[The paradox of development] Mining and human rights in Chiapas


In 2007, the Canadian company Blackfire Exploration Ltd started the construction of the world’s largest barite mine in the municipality of Chicomuselo in Chiapas, Mexico (the state of Chiapas is one of the poorest in the country with one of the largest percentage of indigenous peoples). Even though the mine is still on construction, negative externalities  to indigenous peoples’ rights and the natural environment have already taken place. For example, 200 indigenous families have been displaced from their lands and reallocated in faraway wastelands that impede them to continue relying on agriculture as the means of subsistence.  Only 25 men of the 200 families that left their lands have been employed in the mine and they are being paid about US $9 a day for working under dangerous conditions. The communities are experiencing severe water shortage and pollution. The trees and vegetation that characterized the community have been cleared out. The promises from the company of building infrastructure have been materialized only in a 8- km road between the mine and the towncenter.

In 2006, when Blackfire was lobbying the project, its claim was that the mine would promote significantly Mexico’s socioeconomic development, without imposing negative environmental impacts. On the one hand, it would increase the Mexican production of barite, allowing the country to be an exporter of this mineral –currently, Mexico imports barite from China and India-, and it would support employment and welfare for the local communities of Chiapas. On the other hand, by constructing an open sky mine -the least harmful mining practice according to the company- the environment would be protected as well as the health of the communities.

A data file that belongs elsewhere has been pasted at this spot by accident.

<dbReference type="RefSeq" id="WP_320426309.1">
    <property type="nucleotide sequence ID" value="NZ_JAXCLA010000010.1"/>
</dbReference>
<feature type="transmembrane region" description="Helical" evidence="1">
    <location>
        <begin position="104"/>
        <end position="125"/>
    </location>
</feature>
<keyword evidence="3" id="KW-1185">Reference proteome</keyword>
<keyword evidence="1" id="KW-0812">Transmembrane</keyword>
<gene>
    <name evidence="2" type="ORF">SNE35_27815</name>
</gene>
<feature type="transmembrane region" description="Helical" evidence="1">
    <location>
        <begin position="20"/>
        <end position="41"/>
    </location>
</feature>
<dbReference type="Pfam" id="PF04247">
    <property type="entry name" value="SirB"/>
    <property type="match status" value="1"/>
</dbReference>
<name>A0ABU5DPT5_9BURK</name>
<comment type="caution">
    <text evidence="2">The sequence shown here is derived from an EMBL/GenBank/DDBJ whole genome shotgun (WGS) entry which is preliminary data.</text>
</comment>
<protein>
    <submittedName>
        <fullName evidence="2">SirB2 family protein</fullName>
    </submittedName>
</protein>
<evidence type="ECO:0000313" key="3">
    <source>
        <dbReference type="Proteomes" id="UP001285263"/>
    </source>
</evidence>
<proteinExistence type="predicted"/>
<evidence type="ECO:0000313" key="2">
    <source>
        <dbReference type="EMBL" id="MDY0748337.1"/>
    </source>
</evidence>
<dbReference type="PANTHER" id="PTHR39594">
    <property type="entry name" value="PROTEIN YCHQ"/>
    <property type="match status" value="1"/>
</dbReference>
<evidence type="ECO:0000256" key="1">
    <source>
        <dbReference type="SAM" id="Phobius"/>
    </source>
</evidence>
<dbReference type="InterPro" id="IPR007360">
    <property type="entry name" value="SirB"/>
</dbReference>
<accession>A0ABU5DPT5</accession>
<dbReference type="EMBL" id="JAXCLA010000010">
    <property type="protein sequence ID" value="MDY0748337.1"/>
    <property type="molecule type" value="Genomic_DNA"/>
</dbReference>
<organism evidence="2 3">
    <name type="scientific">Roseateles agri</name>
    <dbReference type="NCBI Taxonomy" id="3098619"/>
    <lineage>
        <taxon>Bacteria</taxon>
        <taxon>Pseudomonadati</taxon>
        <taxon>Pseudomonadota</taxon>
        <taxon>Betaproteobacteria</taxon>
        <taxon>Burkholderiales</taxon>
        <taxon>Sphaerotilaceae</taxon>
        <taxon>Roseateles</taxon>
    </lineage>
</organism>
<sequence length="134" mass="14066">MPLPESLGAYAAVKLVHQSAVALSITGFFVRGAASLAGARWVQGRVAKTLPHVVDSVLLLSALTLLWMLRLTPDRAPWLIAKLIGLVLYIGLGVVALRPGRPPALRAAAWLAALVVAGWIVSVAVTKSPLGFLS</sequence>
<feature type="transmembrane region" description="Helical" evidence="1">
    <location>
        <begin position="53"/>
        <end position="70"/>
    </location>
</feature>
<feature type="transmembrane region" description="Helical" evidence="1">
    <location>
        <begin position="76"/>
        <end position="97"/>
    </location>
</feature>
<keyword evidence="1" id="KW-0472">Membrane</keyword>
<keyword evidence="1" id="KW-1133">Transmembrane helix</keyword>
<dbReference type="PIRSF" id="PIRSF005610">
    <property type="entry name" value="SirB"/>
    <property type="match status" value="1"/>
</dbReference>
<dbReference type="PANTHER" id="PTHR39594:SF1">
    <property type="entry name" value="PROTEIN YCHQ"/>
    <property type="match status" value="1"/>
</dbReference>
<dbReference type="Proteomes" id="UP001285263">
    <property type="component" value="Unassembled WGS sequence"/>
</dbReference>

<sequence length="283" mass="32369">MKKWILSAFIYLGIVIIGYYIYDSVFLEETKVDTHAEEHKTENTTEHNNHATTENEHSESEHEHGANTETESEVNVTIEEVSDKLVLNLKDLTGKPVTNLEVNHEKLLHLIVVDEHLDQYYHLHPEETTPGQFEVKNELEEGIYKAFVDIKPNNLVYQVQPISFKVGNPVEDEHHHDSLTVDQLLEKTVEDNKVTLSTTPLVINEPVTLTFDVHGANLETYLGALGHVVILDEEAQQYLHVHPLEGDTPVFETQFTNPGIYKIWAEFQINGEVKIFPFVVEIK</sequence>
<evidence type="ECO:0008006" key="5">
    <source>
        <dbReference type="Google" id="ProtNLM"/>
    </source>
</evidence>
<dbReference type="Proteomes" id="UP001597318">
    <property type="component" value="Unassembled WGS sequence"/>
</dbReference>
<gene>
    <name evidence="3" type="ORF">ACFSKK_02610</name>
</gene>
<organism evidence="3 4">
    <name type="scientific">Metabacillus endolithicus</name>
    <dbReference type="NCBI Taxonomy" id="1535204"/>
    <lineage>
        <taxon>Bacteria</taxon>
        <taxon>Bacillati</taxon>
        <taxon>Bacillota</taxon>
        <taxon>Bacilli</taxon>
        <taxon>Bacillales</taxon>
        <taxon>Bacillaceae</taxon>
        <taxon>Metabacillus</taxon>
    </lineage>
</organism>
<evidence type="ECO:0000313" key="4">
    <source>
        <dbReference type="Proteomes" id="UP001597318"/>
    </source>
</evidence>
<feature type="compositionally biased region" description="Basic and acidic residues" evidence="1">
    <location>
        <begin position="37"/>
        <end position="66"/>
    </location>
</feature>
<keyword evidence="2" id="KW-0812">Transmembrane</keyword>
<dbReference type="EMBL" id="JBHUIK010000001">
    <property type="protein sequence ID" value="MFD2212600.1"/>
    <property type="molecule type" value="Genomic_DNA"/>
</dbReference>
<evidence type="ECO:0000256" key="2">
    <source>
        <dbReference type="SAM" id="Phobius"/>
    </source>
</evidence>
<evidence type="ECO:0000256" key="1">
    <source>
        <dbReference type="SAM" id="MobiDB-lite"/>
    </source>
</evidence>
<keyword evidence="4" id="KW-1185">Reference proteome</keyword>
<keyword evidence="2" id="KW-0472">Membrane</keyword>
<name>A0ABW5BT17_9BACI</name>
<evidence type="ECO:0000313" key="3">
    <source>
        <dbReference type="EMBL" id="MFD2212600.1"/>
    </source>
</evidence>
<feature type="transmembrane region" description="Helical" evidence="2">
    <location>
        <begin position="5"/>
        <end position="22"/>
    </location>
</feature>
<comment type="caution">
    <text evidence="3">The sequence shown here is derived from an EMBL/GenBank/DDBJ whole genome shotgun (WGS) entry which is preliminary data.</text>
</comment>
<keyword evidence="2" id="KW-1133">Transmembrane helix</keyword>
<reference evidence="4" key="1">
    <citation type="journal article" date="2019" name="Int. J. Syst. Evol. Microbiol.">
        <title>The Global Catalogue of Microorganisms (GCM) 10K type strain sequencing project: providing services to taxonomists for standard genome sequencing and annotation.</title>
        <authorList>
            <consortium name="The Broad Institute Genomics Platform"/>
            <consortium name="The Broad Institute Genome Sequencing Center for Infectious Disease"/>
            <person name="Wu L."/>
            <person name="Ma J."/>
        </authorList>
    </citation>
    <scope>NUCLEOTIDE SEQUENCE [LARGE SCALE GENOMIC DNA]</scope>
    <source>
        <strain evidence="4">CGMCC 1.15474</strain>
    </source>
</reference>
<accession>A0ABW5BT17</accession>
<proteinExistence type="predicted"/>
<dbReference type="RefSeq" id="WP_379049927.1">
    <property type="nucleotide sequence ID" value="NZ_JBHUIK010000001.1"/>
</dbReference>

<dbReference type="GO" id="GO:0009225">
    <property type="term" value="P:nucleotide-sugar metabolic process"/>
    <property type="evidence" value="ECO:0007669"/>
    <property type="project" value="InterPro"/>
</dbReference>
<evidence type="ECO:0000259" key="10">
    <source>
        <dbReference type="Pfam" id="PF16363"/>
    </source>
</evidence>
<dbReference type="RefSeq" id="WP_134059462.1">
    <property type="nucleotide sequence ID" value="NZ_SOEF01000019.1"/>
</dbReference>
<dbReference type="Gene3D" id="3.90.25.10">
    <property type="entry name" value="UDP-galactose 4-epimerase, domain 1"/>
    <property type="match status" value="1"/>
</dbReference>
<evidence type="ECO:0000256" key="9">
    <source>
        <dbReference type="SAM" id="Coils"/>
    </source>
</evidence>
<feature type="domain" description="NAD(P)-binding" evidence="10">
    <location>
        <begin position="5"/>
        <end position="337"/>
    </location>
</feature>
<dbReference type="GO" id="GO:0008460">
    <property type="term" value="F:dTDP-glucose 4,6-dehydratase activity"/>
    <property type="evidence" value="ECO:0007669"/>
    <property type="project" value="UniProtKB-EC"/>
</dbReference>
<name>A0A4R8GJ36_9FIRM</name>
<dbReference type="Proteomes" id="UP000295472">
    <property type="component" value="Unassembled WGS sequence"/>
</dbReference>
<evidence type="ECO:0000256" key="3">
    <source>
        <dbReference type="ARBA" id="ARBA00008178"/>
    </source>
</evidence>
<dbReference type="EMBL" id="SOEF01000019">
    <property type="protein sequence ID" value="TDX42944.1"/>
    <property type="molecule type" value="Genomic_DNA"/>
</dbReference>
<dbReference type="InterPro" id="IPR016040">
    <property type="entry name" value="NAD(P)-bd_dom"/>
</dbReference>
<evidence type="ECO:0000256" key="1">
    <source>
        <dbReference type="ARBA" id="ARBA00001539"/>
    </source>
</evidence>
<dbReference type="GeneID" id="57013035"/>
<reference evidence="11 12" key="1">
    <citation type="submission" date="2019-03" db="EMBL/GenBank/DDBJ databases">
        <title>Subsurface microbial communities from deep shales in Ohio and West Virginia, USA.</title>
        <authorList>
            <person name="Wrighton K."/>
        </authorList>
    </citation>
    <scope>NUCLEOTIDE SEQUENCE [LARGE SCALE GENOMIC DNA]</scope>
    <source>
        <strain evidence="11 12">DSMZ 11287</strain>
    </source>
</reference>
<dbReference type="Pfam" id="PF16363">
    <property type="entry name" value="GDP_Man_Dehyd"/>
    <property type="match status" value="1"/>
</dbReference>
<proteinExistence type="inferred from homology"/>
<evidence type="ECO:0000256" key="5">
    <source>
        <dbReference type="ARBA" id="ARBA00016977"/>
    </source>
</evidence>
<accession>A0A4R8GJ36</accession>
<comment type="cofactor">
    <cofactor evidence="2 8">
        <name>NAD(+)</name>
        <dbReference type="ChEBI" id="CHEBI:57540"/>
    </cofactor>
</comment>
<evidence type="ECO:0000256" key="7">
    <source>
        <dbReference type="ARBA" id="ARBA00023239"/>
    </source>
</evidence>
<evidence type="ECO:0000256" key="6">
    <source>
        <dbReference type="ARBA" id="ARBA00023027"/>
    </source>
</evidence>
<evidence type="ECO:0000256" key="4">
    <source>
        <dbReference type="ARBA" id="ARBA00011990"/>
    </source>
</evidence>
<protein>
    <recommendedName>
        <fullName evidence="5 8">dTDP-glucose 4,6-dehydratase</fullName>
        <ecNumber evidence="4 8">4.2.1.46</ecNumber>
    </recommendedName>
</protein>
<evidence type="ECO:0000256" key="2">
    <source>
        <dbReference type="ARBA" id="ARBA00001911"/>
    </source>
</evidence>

With these arguments and promises of building infrastructure to improve the well being of the local people –e.g., roads, electricity, sewage, schools and health clinics-, representatives from the company visited the communities and convinced them to sell their lands. Likewise, the company approached the national government, which in turn, granted the concession without further investigating socioeconomic and environmental impacts.

The company denied these accusations arguing that the people were reallocated in the best lands possible, and that as soon as they finish with the construction stage and the mine starts operating regularly, more employment opportunities will be available, as well as infrastructure for the local people. With respect to the water and air contamination, the company alleged that the construction of the mine has not involved any chemical reactor and thus, the contamination to the environment could not be related to their works.  Blackfire has not make any declaration regarding these accusations.

Non-governmental organizations and academic institutions from Guatemala and Mexico  reacted to the socioeconomic and environmental impacts of Blackfire’s mining project and met with the affected communities in Chiapas.  According to these organizations, the purposes of the meetings were to inform the people about the true social and environmental consequences of mining and the global struggles against Canadian mining companies, and to discuss methods for resistance. The sharing of experiences certainly improved the awareness and organizational abilities of the communities of Chicomuselo, Chiapas. Since the meeting took place, the communities have made more serious demands to the company and resistance has been growing. For example, in May 2008 the communities sealed off access to the mine demanding that Blackfire installs the electricity and sewage promised.